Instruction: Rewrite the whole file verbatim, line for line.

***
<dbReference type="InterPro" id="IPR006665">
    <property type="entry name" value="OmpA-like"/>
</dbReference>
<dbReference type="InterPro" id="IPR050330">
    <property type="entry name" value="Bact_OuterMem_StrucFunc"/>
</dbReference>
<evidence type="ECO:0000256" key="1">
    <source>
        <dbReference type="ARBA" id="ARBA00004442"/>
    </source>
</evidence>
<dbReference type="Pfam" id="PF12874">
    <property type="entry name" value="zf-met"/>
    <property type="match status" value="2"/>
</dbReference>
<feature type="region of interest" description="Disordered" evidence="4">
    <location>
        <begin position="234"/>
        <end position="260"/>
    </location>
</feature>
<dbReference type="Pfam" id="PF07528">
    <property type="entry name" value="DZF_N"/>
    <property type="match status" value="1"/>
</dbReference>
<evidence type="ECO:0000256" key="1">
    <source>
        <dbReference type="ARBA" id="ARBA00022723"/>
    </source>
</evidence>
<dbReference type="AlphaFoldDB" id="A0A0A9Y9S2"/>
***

<dbReference type="InterPro" id="IPR006665">
    <property type="entry name" value="OmpA-like"/>
</dbReference>
<dbReference type="InterPro" id="IPR050330">
    <property type="entry name" value="Bact_OuterMem_StrucFunc"/>
</dbReference>
<evidence type="ECO:0000256" key="1">
    <source>
        <dbReference type="ARBA" id="ARBA00004442"/>
    </source>
</evidence>
<dbReference type="Pfam" id="PF12874">
    <property type="entry name" value="zf-met"/>
    <property type="match status" value="2"/>
</dbReference>
<feature type="region of interest" description="Disordered" evidence="4">
    <location>
        <begin position="234"/>
        <end position="260"/>
    </location>
</feature>
<dbReference type="Pfam" id="PF07528">
    <property type="entry name" value="DZF_N"/>
    <property type="match status" value="1"/>
</dbReference>
<evidence type="ECO:0000256" key="1">
    <source>
        <dbReference type="ARBA" id="ARBA00022723"/>
    </source>
</evidence>
<dbReference type="AlphaFoldDB" id="A0A0A9Y9S2"/>